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Imps are often described as mischievous more than seriously threatening, and as lesser beings rather than more important supernatural beings. The attendants of the devil are sometimes described as imps. They are usually described as lively and having small stature.
The Old English noun impa meant a young shoot or scion of a plant or tree, and later came to mean the scion of a noble house, or a child in general. Starting in the 16th century, it was often used in expressions like "imps of serpents", "imp of hell", "imp of the devil", and so on; and by the 17th century, it came to mean a small demon, a familiar of a witch. The Old English noun and associated verb impian appear to come from an unattested Late Latin term *emputa (impotus is attested in the Salic law), the neuter plural of Greek ἔμϕυτος 'natural, implanted, grafted'.
Originating from Germanic folklore the imp was a small lesser demon. Unlike the Christian faith and stories, demons in Germanic legends were not necessarily always evil. Imps were often mischievous rather than evil or harmful and in some regions they were attendants of the gods.
The Lincoln Imp
A legend in Lincolnshire dating to the 14th-century recounts that the devil, being annoyed with the completion of the cathedral, paid a visit, accompanied by two imps who proceeded to wreak havoc in the building. An angel appeared and ordered them to stop. One turned to throw a rock at the angel and was instantly petrified.
For the tiniest angel, with amethyst eyes,
And hair spun like gold, 'fore the alter [sic] did rise,
Pronouncing these words in a dignified tone
"O impious imp, be ye turned to stone!"
While his companion fled, the unfortunate imp remains at the Angel Choir at the east end of the cathedral.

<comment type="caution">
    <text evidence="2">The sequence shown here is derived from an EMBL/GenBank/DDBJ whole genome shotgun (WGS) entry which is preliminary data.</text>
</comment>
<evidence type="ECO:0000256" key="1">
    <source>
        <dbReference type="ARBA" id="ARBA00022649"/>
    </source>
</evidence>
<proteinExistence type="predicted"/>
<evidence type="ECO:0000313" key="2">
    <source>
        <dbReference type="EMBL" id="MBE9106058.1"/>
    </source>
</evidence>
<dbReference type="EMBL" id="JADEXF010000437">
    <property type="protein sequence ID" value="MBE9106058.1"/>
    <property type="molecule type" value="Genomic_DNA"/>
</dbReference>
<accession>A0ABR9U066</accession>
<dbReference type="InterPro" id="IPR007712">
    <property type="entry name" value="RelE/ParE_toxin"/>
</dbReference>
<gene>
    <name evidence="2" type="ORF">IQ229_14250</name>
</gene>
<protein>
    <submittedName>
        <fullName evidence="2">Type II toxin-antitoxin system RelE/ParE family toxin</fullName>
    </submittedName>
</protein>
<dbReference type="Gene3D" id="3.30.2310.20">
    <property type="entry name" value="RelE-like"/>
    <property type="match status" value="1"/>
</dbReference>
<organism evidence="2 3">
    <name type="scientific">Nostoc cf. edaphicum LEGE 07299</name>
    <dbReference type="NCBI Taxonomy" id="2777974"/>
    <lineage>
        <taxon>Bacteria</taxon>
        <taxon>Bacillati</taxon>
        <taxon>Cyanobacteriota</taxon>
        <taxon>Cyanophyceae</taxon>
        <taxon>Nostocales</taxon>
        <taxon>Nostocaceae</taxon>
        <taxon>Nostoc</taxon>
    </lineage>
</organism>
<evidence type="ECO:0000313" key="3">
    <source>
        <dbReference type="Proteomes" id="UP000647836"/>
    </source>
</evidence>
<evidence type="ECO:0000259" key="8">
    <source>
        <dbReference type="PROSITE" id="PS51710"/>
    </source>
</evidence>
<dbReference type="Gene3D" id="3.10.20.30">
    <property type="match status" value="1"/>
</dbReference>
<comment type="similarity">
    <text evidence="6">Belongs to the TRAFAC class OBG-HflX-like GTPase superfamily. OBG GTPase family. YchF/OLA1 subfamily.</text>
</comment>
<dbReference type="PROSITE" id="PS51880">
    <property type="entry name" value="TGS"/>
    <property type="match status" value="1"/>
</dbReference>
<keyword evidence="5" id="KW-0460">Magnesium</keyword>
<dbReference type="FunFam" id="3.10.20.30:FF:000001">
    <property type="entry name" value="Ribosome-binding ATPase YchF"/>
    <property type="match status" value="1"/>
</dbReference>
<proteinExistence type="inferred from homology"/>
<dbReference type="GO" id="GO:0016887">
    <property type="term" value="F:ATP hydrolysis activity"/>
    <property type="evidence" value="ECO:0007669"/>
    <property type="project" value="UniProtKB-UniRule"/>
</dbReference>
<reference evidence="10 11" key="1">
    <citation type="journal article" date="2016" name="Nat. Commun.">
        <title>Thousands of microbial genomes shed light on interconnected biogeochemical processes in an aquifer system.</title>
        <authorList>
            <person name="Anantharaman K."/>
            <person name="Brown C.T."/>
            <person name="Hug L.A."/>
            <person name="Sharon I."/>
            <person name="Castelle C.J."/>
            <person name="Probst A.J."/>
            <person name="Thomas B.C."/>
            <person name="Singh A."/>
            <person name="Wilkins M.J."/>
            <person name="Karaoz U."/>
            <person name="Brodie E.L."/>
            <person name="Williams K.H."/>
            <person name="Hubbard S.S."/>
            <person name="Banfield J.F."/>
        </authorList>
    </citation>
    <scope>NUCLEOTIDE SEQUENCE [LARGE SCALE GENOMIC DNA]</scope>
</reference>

Imps are often shown as small in stature and not very attractive. Their behaviour is described as being wild and uncontrollable, much the same as fairies', and in some cultures they are considered the same beings, both sharing the same sense of free spirit and enjoyment of all things fun. It was later in history that people began to associate fairies as being good and imps as being malicious and evil. However, both creatures were fond of pranks and misleading people. Most of the time these pranks were harmless fun, but some could be upsetting and harmful, such as the switching babies or leading travelers astray in places which they were not familiar. Although imps are often thought of as being immortal, they can be damaged or harmed by certain weapons and enchantments, or be kept out of people's homes by wards.
Imps were also portrayed as lonely little creatures in search of human attention, using jokes and pranks to attract human friendship. This often backfired when people became annoyed with the imp's endeavours, usually driving it away.
Even if the imp was successful in getting the friendship it sought, it still often played pranks on its friend either out of boredom or simply because this was the nature of the imp. This trait led to using the word “impish” for someone who loves pranks and practical jokes. Eventually, it came to be believed that imps were the familiar spirit servants of witches and warlocks, where the little demons served as spies and informants. During the time of the witch hunts, supernatural creatures such as imps were sought out as proof of witchcraft, though often the so-called imp was merely a black cat, lizard, toad or some other form of uncommon pet.
Imps have also been described as being “bound” or contained in some sort of object such as a sword or crystal ball. In other cases imps were simply kept in a certain object and summoned only when their masters had need of them. Some even had the ability to grant their owner's wishes much like a genie. This was the object of the 1891 story The Bottle Imp by Robert Louis Stevenson, which told of an imp contained in a bottle that would grant the owner their every wish, but their soul would be sent to Hell if they didn't sell the bottle to a new owner before their death.
Imps can be found in art and architecture throughout the world, most of the time carefully and painstakingly hidden and only being found by the most interested and observant of people.
The dictionary definition of imp at Wiktionary
- Chisholm, Hugh, ed. (1911). Encyclopædia Britannica (11th ed.). Cambridge University Press. .
- Oxford English Dictionary, 1st edition, 1899, s.v. 'imp'
- Monaghan, Patricia. "Imp", The Encyclopedia of Celtic Mythology and Folklore, Infobase Publishing, 2014, p.250 ISBN 9781438110370
- O'Neill, Susan. Folklore of Lincolnshire, The History Press, 2012 ISBN 9780752482392
- "The Lincoln Imp". Lincolnshire - Unexplained Myths. BBC.
- William Godwin (1876). "Lives of the Necromancers". p. 17.